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'I Was Here' digital experience creates virtual memorials to ancestors who suffered enslavement

I Was Here project

A local project aims to bring Lexington's past to life through your smartphone, by exploring the intersection of memory, history, and ancestry.

For many, the reality of Lexington's status as a one-time slave-trading hub remains abstract — a fact, but not a feeling.

The app is part of a broader project known as I Was Here, a years-long effort to bring ancestors whose lives were forever changed in what's now known as Henry A Tandy Park into consciousness — first through ancestor portraits created in 2016, then written and spoken presentations by historians, citizens and scholars, and now through an app.

The I Was Here Digital Experience integrates image, history, narrative, and soundscape through what's known as geofencing, like a virtual perimeter, meant to guide visitors through 11 stops downtown.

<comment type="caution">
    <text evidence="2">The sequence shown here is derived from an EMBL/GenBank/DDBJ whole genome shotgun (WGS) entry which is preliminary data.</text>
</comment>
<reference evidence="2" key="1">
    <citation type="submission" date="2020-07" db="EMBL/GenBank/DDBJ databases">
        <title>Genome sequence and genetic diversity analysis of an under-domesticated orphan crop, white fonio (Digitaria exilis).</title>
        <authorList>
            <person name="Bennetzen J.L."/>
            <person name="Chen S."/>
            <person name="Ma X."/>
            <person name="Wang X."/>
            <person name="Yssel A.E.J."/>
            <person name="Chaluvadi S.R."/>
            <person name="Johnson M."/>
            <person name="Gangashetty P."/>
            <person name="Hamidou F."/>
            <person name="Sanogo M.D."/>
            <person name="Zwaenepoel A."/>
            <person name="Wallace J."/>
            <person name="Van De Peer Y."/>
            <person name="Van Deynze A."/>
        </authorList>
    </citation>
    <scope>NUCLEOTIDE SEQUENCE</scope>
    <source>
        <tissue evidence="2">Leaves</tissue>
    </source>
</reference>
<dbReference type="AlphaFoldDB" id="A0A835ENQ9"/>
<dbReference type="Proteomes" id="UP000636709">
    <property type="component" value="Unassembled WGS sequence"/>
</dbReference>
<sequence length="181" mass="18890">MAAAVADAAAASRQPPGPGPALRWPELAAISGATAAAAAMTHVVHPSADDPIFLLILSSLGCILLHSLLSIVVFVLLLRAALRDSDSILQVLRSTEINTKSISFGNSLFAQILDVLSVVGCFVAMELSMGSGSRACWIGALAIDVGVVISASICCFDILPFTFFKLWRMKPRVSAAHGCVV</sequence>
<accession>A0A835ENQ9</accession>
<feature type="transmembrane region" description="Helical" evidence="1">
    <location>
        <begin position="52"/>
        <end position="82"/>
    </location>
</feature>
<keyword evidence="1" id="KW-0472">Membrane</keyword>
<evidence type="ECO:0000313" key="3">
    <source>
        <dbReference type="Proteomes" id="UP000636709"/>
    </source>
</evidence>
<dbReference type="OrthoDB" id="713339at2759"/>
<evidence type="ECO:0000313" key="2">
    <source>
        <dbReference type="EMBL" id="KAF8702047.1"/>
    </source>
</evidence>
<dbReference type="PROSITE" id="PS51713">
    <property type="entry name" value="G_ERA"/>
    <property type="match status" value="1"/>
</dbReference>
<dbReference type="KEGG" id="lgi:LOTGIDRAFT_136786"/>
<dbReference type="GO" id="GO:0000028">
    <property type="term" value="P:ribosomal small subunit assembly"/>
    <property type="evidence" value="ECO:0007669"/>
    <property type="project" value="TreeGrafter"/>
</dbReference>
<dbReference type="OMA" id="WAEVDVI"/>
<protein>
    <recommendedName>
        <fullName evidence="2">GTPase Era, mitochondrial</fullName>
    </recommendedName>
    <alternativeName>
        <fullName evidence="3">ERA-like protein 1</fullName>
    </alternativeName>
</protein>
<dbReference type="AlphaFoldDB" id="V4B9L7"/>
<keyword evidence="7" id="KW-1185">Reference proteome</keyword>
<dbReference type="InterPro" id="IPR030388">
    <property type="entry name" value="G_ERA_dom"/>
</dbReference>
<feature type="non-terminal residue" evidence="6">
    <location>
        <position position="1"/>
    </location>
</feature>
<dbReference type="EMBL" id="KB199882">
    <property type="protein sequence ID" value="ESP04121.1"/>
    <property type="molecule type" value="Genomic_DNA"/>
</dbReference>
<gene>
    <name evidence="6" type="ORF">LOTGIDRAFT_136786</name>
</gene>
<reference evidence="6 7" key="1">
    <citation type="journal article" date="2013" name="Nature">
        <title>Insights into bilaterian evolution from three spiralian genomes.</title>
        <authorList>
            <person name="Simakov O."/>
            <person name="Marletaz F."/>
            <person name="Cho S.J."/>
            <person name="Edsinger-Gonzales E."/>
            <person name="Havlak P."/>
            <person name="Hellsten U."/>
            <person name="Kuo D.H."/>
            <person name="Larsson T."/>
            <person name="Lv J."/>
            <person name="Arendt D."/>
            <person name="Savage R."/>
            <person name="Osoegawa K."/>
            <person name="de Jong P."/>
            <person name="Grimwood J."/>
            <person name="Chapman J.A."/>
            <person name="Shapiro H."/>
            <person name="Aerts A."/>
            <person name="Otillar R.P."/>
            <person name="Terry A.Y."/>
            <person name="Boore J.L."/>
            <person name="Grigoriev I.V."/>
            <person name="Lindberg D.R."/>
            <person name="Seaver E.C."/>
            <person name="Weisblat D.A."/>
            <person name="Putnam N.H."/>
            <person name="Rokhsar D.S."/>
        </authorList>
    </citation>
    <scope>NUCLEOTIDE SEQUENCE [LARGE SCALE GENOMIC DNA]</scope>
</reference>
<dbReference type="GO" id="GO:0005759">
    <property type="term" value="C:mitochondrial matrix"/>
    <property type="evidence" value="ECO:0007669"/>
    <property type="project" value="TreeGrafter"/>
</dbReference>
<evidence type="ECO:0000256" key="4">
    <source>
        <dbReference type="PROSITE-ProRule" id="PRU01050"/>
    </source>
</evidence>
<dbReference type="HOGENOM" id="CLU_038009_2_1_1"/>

The projects "transforms sites significant to enslavement into on-the-street museums, to educate and unify communities while simultaneously creating memorials in public space," a narrator explains on an introductory video.

More information about the project is available through VisitLex.

Josh James fell in love with college radio at Western Kentucky University's student station, New Rock 92 (now Revolution 91.7). After working as a DJ and program director, he knew he wanted to come home to Lexington and try his hand in public radio.